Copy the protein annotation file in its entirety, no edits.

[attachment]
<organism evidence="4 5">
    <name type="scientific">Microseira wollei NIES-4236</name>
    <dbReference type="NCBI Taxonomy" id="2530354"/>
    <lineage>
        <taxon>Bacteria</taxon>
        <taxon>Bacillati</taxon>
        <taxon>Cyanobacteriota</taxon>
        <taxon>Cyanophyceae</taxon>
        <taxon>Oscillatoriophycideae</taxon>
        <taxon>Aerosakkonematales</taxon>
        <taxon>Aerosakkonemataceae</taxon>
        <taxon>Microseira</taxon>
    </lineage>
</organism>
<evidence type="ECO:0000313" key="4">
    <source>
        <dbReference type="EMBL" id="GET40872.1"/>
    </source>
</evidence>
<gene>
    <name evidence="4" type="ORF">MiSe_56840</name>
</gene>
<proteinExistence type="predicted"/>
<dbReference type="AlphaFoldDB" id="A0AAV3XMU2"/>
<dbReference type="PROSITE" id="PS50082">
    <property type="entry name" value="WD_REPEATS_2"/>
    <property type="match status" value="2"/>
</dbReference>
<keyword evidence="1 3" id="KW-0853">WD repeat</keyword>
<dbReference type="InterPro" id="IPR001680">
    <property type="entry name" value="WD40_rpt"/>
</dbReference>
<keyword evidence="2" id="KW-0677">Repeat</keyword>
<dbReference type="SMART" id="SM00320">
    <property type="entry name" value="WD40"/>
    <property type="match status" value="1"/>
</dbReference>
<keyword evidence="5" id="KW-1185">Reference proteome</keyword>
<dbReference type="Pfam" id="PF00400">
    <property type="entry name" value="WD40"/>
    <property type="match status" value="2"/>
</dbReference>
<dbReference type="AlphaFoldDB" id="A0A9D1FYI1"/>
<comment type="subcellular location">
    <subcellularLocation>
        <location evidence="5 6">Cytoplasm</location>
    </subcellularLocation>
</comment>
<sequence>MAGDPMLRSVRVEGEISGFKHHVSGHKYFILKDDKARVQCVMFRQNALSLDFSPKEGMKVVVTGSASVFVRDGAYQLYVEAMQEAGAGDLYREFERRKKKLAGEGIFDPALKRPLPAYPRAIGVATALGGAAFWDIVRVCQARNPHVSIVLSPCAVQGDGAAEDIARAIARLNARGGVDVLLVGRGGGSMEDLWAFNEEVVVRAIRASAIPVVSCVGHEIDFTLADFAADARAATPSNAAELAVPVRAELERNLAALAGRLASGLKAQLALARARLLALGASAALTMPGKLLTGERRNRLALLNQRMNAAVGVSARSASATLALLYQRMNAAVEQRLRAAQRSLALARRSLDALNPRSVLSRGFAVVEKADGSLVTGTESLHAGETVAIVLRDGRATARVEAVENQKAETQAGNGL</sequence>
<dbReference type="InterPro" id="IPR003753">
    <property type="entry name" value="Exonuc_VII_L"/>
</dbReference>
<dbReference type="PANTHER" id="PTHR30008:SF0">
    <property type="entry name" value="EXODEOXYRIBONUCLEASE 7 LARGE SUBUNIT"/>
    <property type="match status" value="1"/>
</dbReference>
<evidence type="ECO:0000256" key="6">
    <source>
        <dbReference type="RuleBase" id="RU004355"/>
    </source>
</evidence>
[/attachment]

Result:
<organism evidence="4 5">
    <name type="scientific">Microseira wollei NIES-4236</name>
    <dbReference type="NCBI Taxonomy" id="2530354"/>
    <lineage>
        <taxon>Bacteria</taxon>
        <taxon>Bacillati</taxon>
        <taxon>Cyanobacteriota</taxon>
        <taxon>Cyanophyceae</taxon>
        <taxon>Oscillatoriophycideae</taxon>
        <taxon>Aerosakkonematales</taxon>
        <taxon>Aerosakkonemataceae</taxon>
        <taxon>Microseira</taxon>
    </lineage>
</organism>
<evidence type="ECO:0000313" key="4">
    <source>
        <dbReference type="EMBL" id="GET40872.1"/>
    </source>
</evidence>
<gene>
    <name evidence="4" type="ORF">MiSe_56840</name>
</gene>
<proteinExistence type="predicted"/>
<dbReference type="AlphaFoldDB" id="A0AAV3XMU2"/>
<dbReference type="PROSITE" id="PS50082">
    <property type="entry name" value="WD_REPEATS_2"/>
    <property type="match status" value="2"/>
</dbReference>
<keyword evidence="1 3" id="KW-0853">WD repeat</keyword>
<dbReference type="InterPro" id="IPR001680">
    <property type="entry name" value="WD40_rpt"/>
</dbReference>
<keyword evidence="2" id="KW-0677">Repeat</keyword>
<dbReference type="SMART" id="SM00320">
    <property type="entry name" value="WD40"/>
    <property type="match status" value="1"/>
</dbReference>
<keyword evidence="5" id="KW-1185">Reference proteome</keyword>
<dbReference type="Pfam" id="PF00400">
    <property type="entry name" value="WD40"/>
    <property type="match status" value="2"/>
</dbReference>
<dbReference type="AlphaFoldDB" id="A0A9D1FYI1"/>
<comment type="subcellular location">
    <subcellularLocation>
        <location evidence="5 6">Cytoplasm</location>
    </subcellularLocation>
</comment>
<sequence>MAGDPMLRSVRVEGEISGFKHHVSGHKYFILKDDKARVQCVMFRQNALSLDFSPKEGMKVVVTGSASVFVRDGAYQLYVEAMQEAGAGDLYREFERRKKKLAGEGIFDPALKRPLPAYPRAIGVATALGGAAFWDIVRVCQARNPHVSIVLSPCAVQGDGAAEDIARAIARLNARGGVDVLLVGRGGGSMEDLWAFNEEVVVRAIRASAIPVVSCVGHEIDFTLADFAADARAATPSNAAELAVPVRAELERNLAALAGRLASGLKAQLALARARLLALGASAALTMPGKLLTGERRNRLALLNQRMNAAVGVSARSASATLALLYQRMNAAVEQRLRAAQRSLALARRSLDALNPRSVLSRGFAVVEKADGSLVTGTESLHAGETVAIVLRDGRATARVEAVENQKAETQAGNGL</sequence>
<dbReference type="InterPro" id="IPR003753">
    <property type="entry name" value="Exonuc_VII_L"/>
</dbReference>
<dbReference type="PANTHER" id="PTHR30008:SF0">
    <property type="entry name" value="EXODEOXYRIBONUCLEASE 7 LARGE SUBUNIT"/>
    <property type="match status" value="1"/>
</dbReference>
<evidence type="ECO:0000256" key="6">
    <source>
        <dbReference type="RuleBase" id="RU004355"/>
    </source>
</evidence>